Health In Focus
  • Formation of ice crystals at lower temperatures have been a constant hinderance to both clinical and industrial applications.
  • These ice crystals cause damage to materials as simple as ice creams to complex organs used for transplantation.
  • Researchers have developed a synthetic form of anti freeze proteins that are naturally produced by species living in freezing temperatures.

The fact, that something as small as ice, can bring an airplane down is indeed petrifying. Formation of ice crystals on airplane wings, can ultimately lead to loss of control leading to plane crashes. Not only can it bring an airplane down, it can also alter the creamy ice cream we love to eat, into icy flaky lumps. Inspired by the antifreeze proteins that are naturally found in animals like the arctic fish, to protect itself from the freezing, scientists have developed a synthetic iron mimic that can be used to prevent everyday ice damage. The study is published in the Journal of the American Chemical Society.
Synthetic Anti-freeze Protein Hails a New Chapter to Help with Organ Transplantation

How does ice cause damage?

While ice has various advantages in day-to-day life, it is not favorable to have ice formation on airplane wings, turbines, ice cream and so on.
  • Ice creams loose their creamy texture when stored for long in cold temperatures due to ice crystal formation.
  • Ice crystal deposition on wind turbines lower the performance rate.
  • Ice crystals are a major hinderance in frozen food processing.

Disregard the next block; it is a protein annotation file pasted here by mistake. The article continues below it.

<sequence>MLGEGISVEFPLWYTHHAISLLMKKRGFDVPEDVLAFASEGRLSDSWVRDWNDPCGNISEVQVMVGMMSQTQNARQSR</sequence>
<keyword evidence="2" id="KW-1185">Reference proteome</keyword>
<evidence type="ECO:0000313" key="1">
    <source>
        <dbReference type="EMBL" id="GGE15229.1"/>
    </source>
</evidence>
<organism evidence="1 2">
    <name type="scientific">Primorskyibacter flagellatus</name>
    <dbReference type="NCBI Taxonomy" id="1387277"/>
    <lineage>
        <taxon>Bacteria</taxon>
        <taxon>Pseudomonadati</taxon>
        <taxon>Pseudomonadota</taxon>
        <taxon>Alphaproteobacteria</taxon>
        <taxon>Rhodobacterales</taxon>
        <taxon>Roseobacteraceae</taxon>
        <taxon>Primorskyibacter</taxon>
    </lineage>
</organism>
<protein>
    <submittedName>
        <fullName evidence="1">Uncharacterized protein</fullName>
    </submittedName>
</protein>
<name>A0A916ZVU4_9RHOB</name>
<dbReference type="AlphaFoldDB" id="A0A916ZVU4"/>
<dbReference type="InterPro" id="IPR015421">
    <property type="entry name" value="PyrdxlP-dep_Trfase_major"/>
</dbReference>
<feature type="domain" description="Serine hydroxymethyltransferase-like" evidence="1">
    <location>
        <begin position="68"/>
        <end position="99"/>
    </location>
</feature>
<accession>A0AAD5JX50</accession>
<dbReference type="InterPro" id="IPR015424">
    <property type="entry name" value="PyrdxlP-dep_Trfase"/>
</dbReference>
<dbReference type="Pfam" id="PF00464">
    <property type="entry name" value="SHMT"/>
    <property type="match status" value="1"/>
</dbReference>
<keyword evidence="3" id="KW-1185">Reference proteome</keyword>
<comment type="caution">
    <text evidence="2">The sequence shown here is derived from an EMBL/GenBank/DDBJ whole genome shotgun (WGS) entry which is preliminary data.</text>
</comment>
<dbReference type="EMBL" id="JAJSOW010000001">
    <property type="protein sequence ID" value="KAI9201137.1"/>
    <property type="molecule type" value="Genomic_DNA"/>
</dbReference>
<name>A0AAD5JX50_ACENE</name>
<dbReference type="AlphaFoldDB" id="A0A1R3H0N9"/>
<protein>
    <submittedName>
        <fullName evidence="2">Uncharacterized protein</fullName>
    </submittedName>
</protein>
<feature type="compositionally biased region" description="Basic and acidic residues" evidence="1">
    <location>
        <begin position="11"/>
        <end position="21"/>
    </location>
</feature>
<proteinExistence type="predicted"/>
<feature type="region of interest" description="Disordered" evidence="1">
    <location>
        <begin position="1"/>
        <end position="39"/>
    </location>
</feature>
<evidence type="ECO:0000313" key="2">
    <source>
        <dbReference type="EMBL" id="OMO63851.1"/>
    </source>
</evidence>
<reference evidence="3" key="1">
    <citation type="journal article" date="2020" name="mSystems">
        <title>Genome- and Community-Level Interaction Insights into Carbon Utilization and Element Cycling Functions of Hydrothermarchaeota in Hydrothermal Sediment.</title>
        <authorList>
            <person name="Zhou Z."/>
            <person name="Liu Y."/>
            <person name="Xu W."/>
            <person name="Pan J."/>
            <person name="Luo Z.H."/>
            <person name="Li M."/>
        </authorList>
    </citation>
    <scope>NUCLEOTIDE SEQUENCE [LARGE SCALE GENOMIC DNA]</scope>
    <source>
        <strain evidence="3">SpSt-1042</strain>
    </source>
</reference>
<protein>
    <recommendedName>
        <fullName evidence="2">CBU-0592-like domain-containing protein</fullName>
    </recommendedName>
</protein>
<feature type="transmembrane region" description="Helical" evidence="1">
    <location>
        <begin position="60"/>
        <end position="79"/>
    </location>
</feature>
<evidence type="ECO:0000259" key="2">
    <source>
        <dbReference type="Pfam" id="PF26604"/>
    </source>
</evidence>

• Ice crystal formation on airplane wings obstruct wind flow and may result in loss of control of airplanes.
  • Human organs and tissues used for transplantation and other therapeutic purposes have a threat of ice crystal formation when stored for longer periods of time, which may result in cell death.
Animals living in freezing temperatures produce antifreeze proteins that protect them from ice crystal formation.

What do anti freeze proteins do?

Antifreeze proteins are molecules that control ice formation and growth. They do not stop but slow the growth of ice crystals.Ice crystals have an unusual property called recrystallizing. When water freezes, many small crystals form, but some of these grow larger and larger in size. Anti freeze proteins bind to surfaces of the small crystals and minimize this recrystallization effect. Anti freeze proteins are also famous for their ability to lower the freezing point of water to prevent clotting of blood at sub zero temperatures.

However, naturally occurring antifreeze proteins are expensive and potentially immunogenic and toxic to the cells. This makes synthetic mimics appealing for clinical application. But due to lack of understanding the antifreeze protein mechanism, designing mimics is complicated.

Synthetic mimics of anti freeze proteins:

There are only a a handful of synthetic materials that can reproduce the ice recrystallization inhibition property of anti freeze proteins. The research team at Warwick University have identified metallohelices with ice recrystallization inhibition activity which may have potential applications in a wide variety of fields.

"The versatile synthetic and adaptable nature of these compounds will let us fine-tune the structure to both understand the ice/water interface and develop new inhibitors for (bio)technological applications," explains lead researcher, Professor Matthew Gibson.

  1. Mitchell, D. E., Clarkson, G., Fox, D. J., Vipond, R. A., Scott, P., & Gibson, M. I. (2017). Antifreeze Protein Mimetic Metallohelices with Potent Ice Recrystallization Inhibition Activity. Journal of the American Chemical Society, 139(29), 9835-9838. doi:10.1021/jacs.7b05822
  2. Antifreeze Proteins - (

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